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Air Battle over Holland

Distinghuished Site. Awarded with medal 2001

May 1940

(Last updated: may 11, 2001)

 Actions of our Air force in the early May days of 1940.

Before May 1940 the Dutch air force was part of the Army. But during mobilisation time, a new command was formed: the Air Defense Command, commanded by General P.W.Best.  Due to wrong economy measures of an incompetent government, the defense of the Netherlands in comparison with the German Wehrmacht and Luftwaffe was far in minority, as well in materials and weapons as in number.
The fact that our country lasted five days against an overwhelming dominance is deserved to the efforts of our men of the army, navy and airforce.

Although in practice bad trained and supplied with old-fashioned weapons, our forces did a performance that is unique in war history.

Fokkers D 21

Fighters, built in 1936-1937

On the very first day of the battle (May 10, 1940), our Air Defense was surprised by the strategy of attack of the Luftwaffe. The German air force intended to destroy our Air force in one strike, but succeeded only partly. By flying North of our country over the North Sea and after a bend of 180 degrees, our airfields were attacked and bombed from the West, a direction unexpected by our air defense. During this raid, 11 of the 12 Fokker G-1 fighters at the airfield in Bergen were damaged and partly destroyed. Only one pilot succeeded to take off his plane. Later on 6 of the damaged G-1's were repaired by the mechanics, so they could join the battle again.

On the first day of the war, 15 of the 124 operational airplanes were destroyed on the ground. In spite of that, our airmen and anti-aircraft personnel succeeded in destroying 328 of the 1024 deployed  German aircraft. (One third of the whole German Air Transport fleet in one day; this never happened again during WW2!)

At Schiphol(Amsterdam Airport) 8 fighters Fokker D-21 and 9 bombers Fokker T-5 were available on the 9th of May 1940. During the bombing by the Germans, early in the morning the 10th of May, alot of planes were damaged, but some D-21's and T-5's were able to take-off and start fighting against the much faster Messerschmitt  Me-109 fighters of the Luftwaffe.

A number of German Aircraft were shot down by our airmen.

The Navy airfield "De Kooij" at Den Helder had 11 Fo.D-21 fighters of which 4 were destroyed on the first war day.

10 G-1's, were placed at Waalhaven, near Rotterdam,  1 of them was destroyed during German bombing, but the other 9 could take-off amidst the bomb craters and even succeeded in bringing down 7 German aircraft.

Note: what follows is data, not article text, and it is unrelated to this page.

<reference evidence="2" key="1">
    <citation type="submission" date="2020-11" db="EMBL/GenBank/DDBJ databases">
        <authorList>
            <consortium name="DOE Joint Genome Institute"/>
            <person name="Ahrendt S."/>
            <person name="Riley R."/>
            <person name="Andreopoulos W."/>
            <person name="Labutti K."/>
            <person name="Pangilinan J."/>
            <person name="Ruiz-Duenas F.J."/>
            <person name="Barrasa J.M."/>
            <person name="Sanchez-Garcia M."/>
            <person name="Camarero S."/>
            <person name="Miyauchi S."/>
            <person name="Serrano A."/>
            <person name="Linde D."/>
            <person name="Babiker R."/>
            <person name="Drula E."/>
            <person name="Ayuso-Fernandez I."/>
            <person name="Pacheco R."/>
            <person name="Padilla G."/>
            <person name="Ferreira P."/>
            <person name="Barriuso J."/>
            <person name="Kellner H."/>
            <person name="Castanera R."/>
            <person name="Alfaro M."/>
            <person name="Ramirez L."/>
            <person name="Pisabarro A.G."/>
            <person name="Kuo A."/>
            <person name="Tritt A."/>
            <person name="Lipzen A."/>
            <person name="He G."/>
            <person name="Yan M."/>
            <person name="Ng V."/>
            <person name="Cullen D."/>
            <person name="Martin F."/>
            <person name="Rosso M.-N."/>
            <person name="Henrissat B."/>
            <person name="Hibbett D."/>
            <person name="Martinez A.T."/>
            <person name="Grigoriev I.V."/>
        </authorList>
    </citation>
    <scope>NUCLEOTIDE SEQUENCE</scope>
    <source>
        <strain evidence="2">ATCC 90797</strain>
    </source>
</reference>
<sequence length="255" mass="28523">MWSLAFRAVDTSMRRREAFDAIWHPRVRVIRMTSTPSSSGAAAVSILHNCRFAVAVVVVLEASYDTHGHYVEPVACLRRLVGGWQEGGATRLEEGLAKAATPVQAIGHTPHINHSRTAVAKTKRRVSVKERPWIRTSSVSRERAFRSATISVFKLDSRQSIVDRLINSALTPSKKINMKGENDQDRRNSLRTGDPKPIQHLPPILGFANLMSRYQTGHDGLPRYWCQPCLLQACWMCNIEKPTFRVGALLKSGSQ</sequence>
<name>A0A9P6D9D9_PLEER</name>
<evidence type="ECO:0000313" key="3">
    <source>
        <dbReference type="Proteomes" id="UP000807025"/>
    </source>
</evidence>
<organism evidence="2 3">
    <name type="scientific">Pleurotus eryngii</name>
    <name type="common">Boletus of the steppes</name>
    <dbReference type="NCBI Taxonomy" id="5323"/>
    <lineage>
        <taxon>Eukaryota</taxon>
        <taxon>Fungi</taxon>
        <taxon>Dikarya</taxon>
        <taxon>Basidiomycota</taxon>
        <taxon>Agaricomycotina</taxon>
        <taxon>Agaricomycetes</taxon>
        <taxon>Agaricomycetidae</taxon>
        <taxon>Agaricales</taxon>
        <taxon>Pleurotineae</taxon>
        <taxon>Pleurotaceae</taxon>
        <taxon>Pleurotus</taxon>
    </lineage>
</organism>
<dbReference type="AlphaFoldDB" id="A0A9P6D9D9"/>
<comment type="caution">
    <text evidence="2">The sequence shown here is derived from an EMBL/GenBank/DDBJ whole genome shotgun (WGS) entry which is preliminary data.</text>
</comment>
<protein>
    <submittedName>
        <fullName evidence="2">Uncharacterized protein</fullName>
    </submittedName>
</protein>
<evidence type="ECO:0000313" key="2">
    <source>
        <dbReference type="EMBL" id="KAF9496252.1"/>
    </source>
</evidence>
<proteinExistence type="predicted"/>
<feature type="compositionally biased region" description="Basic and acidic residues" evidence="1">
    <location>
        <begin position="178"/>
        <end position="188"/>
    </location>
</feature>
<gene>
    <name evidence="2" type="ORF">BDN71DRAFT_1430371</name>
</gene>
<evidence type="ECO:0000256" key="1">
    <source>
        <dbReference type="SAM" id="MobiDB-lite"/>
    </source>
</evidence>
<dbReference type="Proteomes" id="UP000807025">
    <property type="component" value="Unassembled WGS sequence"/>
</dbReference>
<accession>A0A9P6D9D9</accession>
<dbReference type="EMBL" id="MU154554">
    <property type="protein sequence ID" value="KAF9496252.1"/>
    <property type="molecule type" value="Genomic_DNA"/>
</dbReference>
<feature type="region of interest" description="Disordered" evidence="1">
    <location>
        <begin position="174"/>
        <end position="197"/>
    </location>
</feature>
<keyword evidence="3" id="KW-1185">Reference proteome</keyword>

Fokker T 5 bomber
One of our in 1938 built bombers

Not all of our T-5 bombers were provided with bomb racks. So part of them were used as fighters and  destroyed a number of German Aircraft.

The T-5 bomber had a wingspan of 21 meters and a weight of 7.250 kg. It could carry a bomb load of 1.000 kg.
With its 2 Bristol Pegasus engines it was fairly fast and reached a maximum speed of 417 km/h.
It was the first aircraft of the LVA that was provided with retractable gear.

Bombing the Maas Bridges in Rotterdam failed, some planes were shot down or damaged.

In addition to Fokker aircraft, some Koolhoven FK-51 reconnaissance and American Douglas-8A bombers were available at Ypenburg airbase.
In those days the last were used as fighters.  Because of low speed and bad maneuverability, these planes could hardly be useful in the air combats. A number of them were destroyed during the attack of Ypenburg and Ockenburg airfields and the Douglas planes succeeding in becoming airborne, were destroyed on the 10th of May.

After landing of Luftwaffe transport planes at Waalhaven Airport,  Rotterdam, from Schiphol airport an attempt was made to destroy those invaders. Three T-5 bombers, escorted by 7 D-21 fighters performed a successful raid and destroyed several of the Junkers on the ground.
During these attack two of the T-5's and one D21 were downed by German fighters.
Also the British Air Force did  bomb raids on Waalhaven Airport that night.

One T-5, commanded by Lt. Swagerman (Lieutenant pilot-observer), performed an effective raid on Ockenburg Airstrip near The Hague, destroying German Junkers that had landed there. Old Fokker C-X and C-V planes attacked Ypenburg Airfield very successful.

Fokker G 1
Fokker G-1
The Pride of our Air Force

After attacking Luftwaffe Aircraft on the first day of war, the G-1's from Waalhaven couldn't land on their base; and lack of fuel and ammunition forced them to divert to the airport of Haamstede (now a Glider field) and the beach of Voorne-Putten.